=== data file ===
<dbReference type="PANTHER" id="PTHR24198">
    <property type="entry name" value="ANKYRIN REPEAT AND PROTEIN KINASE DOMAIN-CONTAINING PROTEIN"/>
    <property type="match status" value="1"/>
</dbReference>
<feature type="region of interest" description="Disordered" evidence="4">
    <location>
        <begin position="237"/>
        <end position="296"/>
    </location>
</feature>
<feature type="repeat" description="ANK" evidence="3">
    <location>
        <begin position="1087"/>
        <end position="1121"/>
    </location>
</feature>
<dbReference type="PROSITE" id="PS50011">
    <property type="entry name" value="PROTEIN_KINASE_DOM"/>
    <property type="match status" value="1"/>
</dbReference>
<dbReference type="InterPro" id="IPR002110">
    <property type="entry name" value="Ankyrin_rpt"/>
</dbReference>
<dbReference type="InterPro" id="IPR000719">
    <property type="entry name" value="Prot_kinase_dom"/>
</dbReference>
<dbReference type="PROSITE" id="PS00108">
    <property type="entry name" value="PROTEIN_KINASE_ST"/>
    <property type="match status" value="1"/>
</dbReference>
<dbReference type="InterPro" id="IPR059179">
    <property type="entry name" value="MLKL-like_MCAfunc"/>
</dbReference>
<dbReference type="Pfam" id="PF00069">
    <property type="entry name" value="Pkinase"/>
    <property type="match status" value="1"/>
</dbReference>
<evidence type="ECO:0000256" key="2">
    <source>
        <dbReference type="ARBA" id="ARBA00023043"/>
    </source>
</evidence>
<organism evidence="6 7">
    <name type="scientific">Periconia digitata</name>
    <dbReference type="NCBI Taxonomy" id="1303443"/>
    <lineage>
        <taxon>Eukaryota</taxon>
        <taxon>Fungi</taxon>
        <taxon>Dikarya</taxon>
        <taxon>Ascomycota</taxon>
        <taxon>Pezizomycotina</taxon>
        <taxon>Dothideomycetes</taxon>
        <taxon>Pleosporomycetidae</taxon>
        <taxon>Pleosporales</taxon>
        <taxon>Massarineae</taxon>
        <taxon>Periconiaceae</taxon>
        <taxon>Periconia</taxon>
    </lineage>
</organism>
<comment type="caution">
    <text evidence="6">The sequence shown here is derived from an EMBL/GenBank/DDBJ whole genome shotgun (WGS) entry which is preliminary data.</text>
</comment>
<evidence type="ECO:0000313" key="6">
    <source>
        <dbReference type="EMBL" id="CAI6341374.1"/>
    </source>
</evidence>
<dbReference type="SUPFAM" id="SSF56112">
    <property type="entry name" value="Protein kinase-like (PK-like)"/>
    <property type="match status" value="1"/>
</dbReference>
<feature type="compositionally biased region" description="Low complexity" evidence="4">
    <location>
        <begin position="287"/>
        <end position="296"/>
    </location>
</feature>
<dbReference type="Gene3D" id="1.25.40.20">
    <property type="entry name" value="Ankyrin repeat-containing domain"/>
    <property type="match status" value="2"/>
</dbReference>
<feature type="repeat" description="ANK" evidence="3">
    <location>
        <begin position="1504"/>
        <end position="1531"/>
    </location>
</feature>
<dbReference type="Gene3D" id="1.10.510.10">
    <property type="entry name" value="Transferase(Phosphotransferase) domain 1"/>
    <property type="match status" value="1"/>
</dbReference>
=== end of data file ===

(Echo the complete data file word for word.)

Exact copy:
<dbReference type="PANTHER" id="PTHR24198">
    <property type="entry name" value="ANKYRIN REPEAT AND PROTEIN KINASE DOMAIN-CONTAINING PROTEIN"/>
    <property type="match status" value="1"/>
</dbReference>
<feature type="region of interest" description="Disordered" evidence="4">
    <location>
        <begin position="237"/>
        <end position="296"/>
    </location>
</feature>
<feature type="repeat" description="ANK" evidence="3">
    <location>
        <begin position="1087"/>
        <end position="1121"/>
    </location>
</feature>
<dbReference type="PROSITE" id="PS50011">
    <property type="entry name" value="PROTEIN_KINASE_DOM"/>
    <property type="match status" value="1"/>
</dbReference>
<dbReference type="InterPro" id="IPR002110">
    <property type="entry name" value="Ankyrin_rpt"/>
</dbReference>
<dbReference type="InterPro" id="IPR000719">
    <property type="entry name" value="Prot_kinase_dom"/>
</dbReference>
<dbReference type="PROSITE" id="PS00108">
    <property type="entry name" value="PROTEIN_KINASE_ST"/>
    <property type="match status" value="1"/>
</dbReference>
<dbReference type="InterPro" id="IPR059179">
    <property type="entry name" value="MLKL-like_MCAfunc"/>
</dbReference>
<dbReference type="Pfam" id="PF00069">
    <property type="entry name" value="Pkinase"/>
    <property type="match status" value="1"/>
</dbReference>
<evidence type="ECO:0000256" key="2">
    <source>
        <dbReference type="ARBA" id="ARBA00023043"/>
    </source>
</evidence>
<organism evidence="6 7">
    <name type="scientific">Periconia digitata</name>
    <dbReference type="NCBI Taxonomy" id="1303443"/>
    <lineage>
        <taxon>Eukaryota</taxon>
        <taxon>Fungi</taxon>
        <taxon>Dikarya</taxon>
        <taxon>Ascomycota</taxon>
        <taxon>Pezizomycotina</taxon>
        <taxon>Dothideomycetes</taxon>
        <taxon>Pleosporomycetidae</taxon>
        <taxon>Pleosporales</taxon>
        <taxon>Massarineae</taxon>
        <taxon>Periconiaceae</taxon>
        <taxon>Periconia</taxon>
    </lineage>
</organism>
<comment type="caution">
    <text evidence="6">The sequence shown here is derived from an EMBL/GenBank/DDBJ whole genome shotgun (WGS) entry which is preliminary data.</text>
</comment>
<evidence type="ECO:0000313" key="6">
    <source>
        <dbReference type="EMBL" id="CAI6341374.1"/>
    </source>
</evidence>
<dbReference type="SUPFAM" id="SSF56112">
    <property type="entry name" value="Protein kinase-like (PK-like)"/>
    <property type="match status" value="1"/>
</dbReference>
<feature type="compositionally biased region" description="Low complexity" evidence="4">
    <location>
        <begin position="287"/>
        <end position="296"/>
    </location>
</feature>
<dbReference type="Gene3D" id="1.25.40.20">
    <property type="entry name" value="Ankyrin repeat-containing domain"/>
    <property type="match status" value="2"/>
</dbReference>
<feature type="repeat" description="ANK" evidence="3">
    <location>
        <begin position="1504"/>
        <end position="1531"/>
    </location>
</feature>
<dbReference type="Gene3D" id="1.10.510.10">
    <property type="entry name" value="Transferase(Phosphotransferase) domain 1"/>
    <property type="match status" value="1"/>
</dbReference>